UK Parliament Thursday 21st April 2022
- The UK government drops an attempt to delay a Commons probe into whether Boris Johnson misled MPs about lockdown parties
- MP’s will vote later on a Labour plan to open an investigation into the prime minister’s previous comments
- The government had put up its own changes to the original published motion, putting off a vote until all official probes are over. However, the amendment was dropped shortly before the debate began at 11:30 BST
Watch the debate at parliamentlive.tv. The debate started at 11:36 BST.
The main business will be a privilege motion.
That this House
(1) notes that, given the issue of fixed penalty notices by the police in relation to events in 10 Downing Street and the Cabinet Office, assertions the Rt hon Member for Uxbridge and South Ruislip has made on the floor of the House about the legality of activities in 10 Downing Street and the Cabinet Office under Covid regulations, including but not limited to the following answers given at Prime Minister’s Questions: 1 December 2021, that “all guidance was followed in No. 10”, Official Report vol. 704, col. 909; 8 December 2021 that “I have been repeatedly assured since these allegations emerged that there was no party and that no Covid rules were broken”, Official Report vol. 705, col. 372; 8 December 2021 that “I am sickened myself and furious about that, but I repeat what I have said to him: I have been repeatedly assured that the rules were not broken”, Official Report vol. 705, col. 372 6 Thursday 21 April 2022 OP No.147: Part 1 Business Today: Chamber and 8 December 2021 “the guidance was followed and the rules were followed at all times”, Official Report vol. 705, col. 379, appear to amount to misleading the House; and (2) orders that this matter be referred to the Committee of Privileges to consider whether
the Rt hon Member’s conduct amounted to a contempt of the House, but that the Committee shall not begin substantive consideration of the matter until the inquiries currently being conducted by the Metropolitan Police have been concluded.
Line 1, leave out from “House” to end and insert: “notes that the Prime Minister has accepted mistakes were made in relation to events in 10 Downing Street and the Cabinet Office under Covid regulations and has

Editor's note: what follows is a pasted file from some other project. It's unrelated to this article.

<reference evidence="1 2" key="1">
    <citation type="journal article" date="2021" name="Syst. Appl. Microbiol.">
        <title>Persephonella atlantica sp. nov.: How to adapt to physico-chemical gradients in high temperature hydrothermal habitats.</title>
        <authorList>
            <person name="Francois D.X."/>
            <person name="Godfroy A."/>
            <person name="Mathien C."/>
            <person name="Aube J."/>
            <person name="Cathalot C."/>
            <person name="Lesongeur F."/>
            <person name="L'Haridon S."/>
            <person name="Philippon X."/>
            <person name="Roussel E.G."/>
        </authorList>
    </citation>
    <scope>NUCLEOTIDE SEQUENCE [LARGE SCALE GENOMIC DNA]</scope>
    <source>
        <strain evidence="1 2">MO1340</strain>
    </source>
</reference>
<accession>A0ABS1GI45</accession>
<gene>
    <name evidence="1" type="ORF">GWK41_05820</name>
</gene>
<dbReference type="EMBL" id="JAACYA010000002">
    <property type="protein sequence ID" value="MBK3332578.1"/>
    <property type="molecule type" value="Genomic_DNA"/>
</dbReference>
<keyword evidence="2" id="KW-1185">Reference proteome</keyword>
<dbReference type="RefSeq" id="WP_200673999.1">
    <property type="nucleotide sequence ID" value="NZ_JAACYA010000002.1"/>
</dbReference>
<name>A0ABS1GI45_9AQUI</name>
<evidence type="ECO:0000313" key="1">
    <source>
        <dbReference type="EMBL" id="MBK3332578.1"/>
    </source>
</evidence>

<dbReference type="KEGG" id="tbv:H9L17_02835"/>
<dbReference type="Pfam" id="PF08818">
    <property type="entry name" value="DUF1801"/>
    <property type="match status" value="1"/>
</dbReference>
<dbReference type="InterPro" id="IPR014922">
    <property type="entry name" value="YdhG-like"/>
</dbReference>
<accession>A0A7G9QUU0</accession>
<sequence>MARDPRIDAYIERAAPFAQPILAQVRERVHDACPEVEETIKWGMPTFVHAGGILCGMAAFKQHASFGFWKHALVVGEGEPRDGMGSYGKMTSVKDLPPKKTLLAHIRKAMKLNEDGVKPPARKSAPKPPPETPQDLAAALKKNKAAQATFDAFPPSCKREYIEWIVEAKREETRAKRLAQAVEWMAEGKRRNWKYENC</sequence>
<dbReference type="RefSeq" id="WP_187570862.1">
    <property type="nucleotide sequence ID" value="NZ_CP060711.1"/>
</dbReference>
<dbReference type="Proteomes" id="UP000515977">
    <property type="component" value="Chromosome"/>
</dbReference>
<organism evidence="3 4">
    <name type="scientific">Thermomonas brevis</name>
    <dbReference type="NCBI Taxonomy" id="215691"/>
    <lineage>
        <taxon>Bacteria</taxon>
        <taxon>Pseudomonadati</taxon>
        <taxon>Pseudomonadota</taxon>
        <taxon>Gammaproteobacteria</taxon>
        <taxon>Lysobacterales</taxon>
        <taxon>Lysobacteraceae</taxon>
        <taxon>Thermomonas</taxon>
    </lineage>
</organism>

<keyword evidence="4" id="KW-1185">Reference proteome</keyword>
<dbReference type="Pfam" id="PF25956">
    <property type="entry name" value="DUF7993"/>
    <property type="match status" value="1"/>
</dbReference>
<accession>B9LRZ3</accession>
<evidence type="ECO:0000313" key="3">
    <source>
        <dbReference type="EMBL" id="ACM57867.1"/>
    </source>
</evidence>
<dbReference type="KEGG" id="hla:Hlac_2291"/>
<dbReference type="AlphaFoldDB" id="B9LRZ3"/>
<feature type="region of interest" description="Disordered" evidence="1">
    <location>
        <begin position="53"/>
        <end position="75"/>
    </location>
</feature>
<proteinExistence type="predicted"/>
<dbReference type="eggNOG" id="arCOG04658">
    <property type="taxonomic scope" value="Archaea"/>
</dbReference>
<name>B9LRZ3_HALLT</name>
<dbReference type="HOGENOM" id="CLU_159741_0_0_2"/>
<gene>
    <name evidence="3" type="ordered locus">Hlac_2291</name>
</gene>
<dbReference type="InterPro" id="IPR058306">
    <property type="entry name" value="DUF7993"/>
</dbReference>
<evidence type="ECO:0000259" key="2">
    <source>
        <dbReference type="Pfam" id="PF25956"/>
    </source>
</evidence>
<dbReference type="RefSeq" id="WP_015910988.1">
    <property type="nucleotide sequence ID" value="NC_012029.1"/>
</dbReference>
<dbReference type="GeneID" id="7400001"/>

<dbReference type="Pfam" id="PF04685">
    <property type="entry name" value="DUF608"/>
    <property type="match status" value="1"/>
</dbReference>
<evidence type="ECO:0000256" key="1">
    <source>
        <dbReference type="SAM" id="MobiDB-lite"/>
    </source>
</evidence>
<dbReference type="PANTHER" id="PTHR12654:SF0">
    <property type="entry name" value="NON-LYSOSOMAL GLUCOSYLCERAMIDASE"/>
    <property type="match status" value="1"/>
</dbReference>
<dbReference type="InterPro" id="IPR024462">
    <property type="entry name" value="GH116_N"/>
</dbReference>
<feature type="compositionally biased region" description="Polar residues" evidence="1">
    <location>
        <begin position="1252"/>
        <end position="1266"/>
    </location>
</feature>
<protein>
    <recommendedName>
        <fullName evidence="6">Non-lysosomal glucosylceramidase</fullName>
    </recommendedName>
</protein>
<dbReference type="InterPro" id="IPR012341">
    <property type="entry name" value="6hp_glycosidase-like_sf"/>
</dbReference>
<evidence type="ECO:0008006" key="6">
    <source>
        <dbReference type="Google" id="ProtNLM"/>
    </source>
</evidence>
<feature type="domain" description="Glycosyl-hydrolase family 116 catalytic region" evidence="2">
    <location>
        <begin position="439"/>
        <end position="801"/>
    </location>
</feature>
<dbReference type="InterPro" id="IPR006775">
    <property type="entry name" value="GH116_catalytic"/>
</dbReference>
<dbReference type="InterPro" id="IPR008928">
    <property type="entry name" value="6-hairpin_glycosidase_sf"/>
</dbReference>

apologised to the House and to the country; further notes that a police investigation is yet to be concluded into those events and that following the conclusion of that investigation the report of the related Cabinet Office investigation will be published; and accordingly considers that a decision on whether to refer the matter of the Prime Minister’s responses to the House in relation to those events in the Cabinet Office and No 10 Downing Street to the Committee on Privileges should be taken at such time as that police investigation has officially concluded and the report following the Cabinet Office investigation has been published and subject to Mr Speaker considering that any such future motion should be given precedence as a matter of privilege thereafter for debate and decision by the House.”
A motion is a proposal put forward for debate or decision in the House of Commons or House of Lords. A motion must be proposed (moved) before any debate or vote can take place in Parliament.
A privileged motion is a motion that is granted precedence over ordinary business because it concerns matters of great importance or urgency. Such motions are not debatable, although in case of questions of privilege, the chair may feel the need to elicit relevant facts from members.
Erskine May is the authoritative book on parliamentary law and practice. It’s a description of how procedure in the House of Commons and House of Lords has evolved and the conventions that apply, rather than a set of rules.
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